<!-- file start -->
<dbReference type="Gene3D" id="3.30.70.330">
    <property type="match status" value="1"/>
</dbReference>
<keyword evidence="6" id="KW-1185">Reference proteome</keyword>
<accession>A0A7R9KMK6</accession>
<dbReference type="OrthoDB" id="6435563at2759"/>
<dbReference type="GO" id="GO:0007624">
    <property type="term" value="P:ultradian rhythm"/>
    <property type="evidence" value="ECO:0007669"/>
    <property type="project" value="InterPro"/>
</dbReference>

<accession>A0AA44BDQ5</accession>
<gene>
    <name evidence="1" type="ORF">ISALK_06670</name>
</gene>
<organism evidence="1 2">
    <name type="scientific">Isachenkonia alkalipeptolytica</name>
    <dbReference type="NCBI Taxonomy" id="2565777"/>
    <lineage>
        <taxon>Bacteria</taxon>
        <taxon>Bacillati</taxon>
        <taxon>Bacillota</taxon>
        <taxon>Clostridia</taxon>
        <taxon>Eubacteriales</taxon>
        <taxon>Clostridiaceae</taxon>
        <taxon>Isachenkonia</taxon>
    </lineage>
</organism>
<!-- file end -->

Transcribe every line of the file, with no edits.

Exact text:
<dbReference type="Gene3D" id="3.30.70.330">
    <property type="match status" value="1"/>
</dbReference>
<keyword evidence="6" id="KW-1185">Reference proteome</keyword>
<accession>A0A7R9KMK6</accession>
<dbReference type="OrthoDB" id="6435563at2759"/>
<dbReference type="GO" id="GO:0007624">
    <property type="term" value="P:ultradian rhythm"/>
    <property type="evidence" value="ECO:0007669"/>
    <property type="project" value="InterPro"/>
</dbReference>

<accession>A0AA44BDQ5</accession>
<gene>
    <name evidence="1" type="ORF">ISALK_06670</name>
</gene>
<organism evidence="1 2">
    <name type="scientific">Isachenkonia alkalipeptolytica</name>
    <dbReference type="NCBI Taxonomy" id="2565777"/>
    <lineage>
        <taxon>Bacteria</taxon>
        <taxon>Bacillati</taxon>
        <taxon>Bacillota</taxon>
        <taxon>Clostridia</taxon>
        <taxon>Eubacteriales</taxon>
        <taxon>Clostridiaceae</taxon>
        <taxon>Isachenkonia</taxon>
    </lineage>
</organism>